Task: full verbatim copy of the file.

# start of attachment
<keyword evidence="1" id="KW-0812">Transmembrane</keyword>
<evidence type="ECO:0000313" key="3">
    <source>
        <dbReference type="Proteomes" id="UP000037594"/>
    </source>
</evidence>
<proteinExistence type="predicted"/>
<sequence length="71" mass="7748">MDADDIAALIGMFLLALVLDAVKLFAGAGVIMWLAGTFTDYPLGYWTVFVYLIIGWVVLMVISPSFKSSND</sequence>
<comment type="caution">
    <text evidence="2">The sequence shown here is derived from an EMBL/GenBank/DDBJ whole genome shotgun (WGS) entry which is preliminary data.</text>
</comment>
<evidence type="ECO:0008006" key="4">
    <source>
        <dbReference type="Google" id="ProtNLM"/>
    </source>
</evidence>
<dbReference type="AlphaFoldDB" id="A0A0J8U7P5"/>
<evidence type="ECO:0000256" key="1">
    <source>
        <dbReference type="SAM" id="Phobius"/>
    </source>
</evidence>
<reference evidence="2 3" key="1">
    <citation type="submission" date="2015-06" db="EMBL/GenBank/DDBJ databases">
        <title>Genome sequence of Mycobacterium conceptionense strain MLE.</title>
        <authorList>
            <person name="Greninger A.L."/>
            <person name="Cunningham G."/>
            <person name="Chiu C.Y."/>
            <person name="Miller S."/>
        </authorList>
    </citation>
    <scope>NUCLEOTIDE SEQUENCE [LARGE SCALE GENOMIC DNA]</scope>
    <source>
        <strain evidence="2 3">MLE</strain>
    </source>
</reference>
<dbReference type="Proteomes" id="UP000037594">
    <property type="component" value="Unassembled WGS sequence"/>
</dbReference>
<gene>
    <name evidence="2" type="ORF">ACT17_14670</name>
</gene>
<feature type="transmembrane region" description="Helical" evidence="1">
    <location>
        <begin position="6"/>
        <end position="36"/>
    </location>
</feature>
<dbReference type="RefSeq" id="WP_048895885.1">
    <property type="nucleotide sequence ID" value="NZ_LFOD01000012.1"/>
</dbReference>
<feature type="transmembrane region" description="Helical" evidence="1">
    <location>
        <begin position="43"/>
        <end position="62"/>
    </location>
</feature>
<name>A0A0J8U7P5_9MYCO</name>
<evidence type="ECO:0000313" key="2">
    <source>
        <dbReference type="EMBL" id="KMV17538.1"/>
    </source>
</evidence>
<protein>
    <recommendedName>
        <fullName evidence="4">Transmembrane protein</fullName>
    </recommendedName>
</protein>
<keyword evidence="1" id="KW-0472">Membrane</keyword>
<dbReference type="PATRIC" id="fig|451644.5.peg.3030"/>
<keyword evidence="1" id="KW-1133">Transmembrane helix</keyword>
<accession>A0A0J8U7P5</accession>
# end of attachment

<keyword evidence="1" id="KW-0812">Transmembrane</keyword>
<evidence type="ECO:0000313" key="3">
    <source>
        <dbReference type="Proteomes" id="UP000037594"/>
    </source>
</evidence>
<proteinExistence type="predicted"/>
<sequence length="71" mass="7748">MDADDIAALIGMFLLALVLDAVKLFAGAGVIMWLAGTFTDYPLGYWTVFVYLIIGWVVLMVISPSFKSSND</sequence>
<comment type="caution">
    <text evidence="2">The sequence shown here is derived from an EMBL/GenBank/DDBJ whole genome shotgun (WGS) entry which is preliminary data.</text>
</comment>
<evidence type="ECO:0008006" key="4">
    <source>
        <dbReference type="Google" id="ProtNLM"/>
    </source>
</evidence>
<dbReference type="AlphaFoldDB" id="A0A0J8U7P5"/>
<evidence type="ECO:0000256" key="1">
    <source>
        <dbReference type="SAM" id="Phobius"/>
    </source>
</evidence>
<reference evidence="2 3" key="1">
    <citation type="submission" date="2015-06" db="EMBL/GenBank/DDBJ databases">
        <title>Genome sequence of Mycobacterium conceptionense strain MLE.</title>
        <authorList>
            <person name="Greninger A.L."/>
            <person name="Cunningham G."/>
            <person name="Chiu C.Y."/>
            <person name="Miller S."/>
        </authorList>
    </citation>
    <scope>NUCLEOTIDE SEQUENCE [LARGE SCALE GENOMIC DNA]</scope>
    <source>
        <strain evidence="2 3">MLE</strain>
    </source>
</reference>
<dbReference type="Proteomes" id="UP000037594">
    <property type="component" value="Unassembled WGS sequence"/>
</dbReference>
<gene>
    <name evidence="2" type="ORF">ACT17_14670</name>
</gene>
<feature type="transmembrane region" description="Helical" evidence="1">
    <location>
        <begin position="6"/>
        <end position="36"/>
    </location>
</feature>
<dbReference type="RefSeq" id="WP_048895885.1">
    <property type="nucleotide sequence ID" value="NZ_LFOD01000012.1"/>
</dbReference>
<feature type="transmembrane region" description="Helical" evidence="1">
    <location>
        <begin position="43"/>
        <end position="62"/>
    </location>
</feature>
<name>A0A0J8U7P5_9MYCO</name>
<evidence type="ECO:0000313" key="2">
    <source>
        <dbReference type="EMBL" id="KMV17538.1"/>
    </source>
</evidence>
<protein>
    <recommendedName>
        <fullName evidence="4">Transmembrane protein</fullName>
    </recommendedName>
</protein>
<keyword evidence="1" id="KW-0472">Membrane</keyword>
<dbReference type="PATRIC" id="fig|451644.5.peg.3030"/>
<keyword evidence="1" id="KW-1133">Transmembrane helix</keyword>
<accession>A0A0J8U7P5</accession>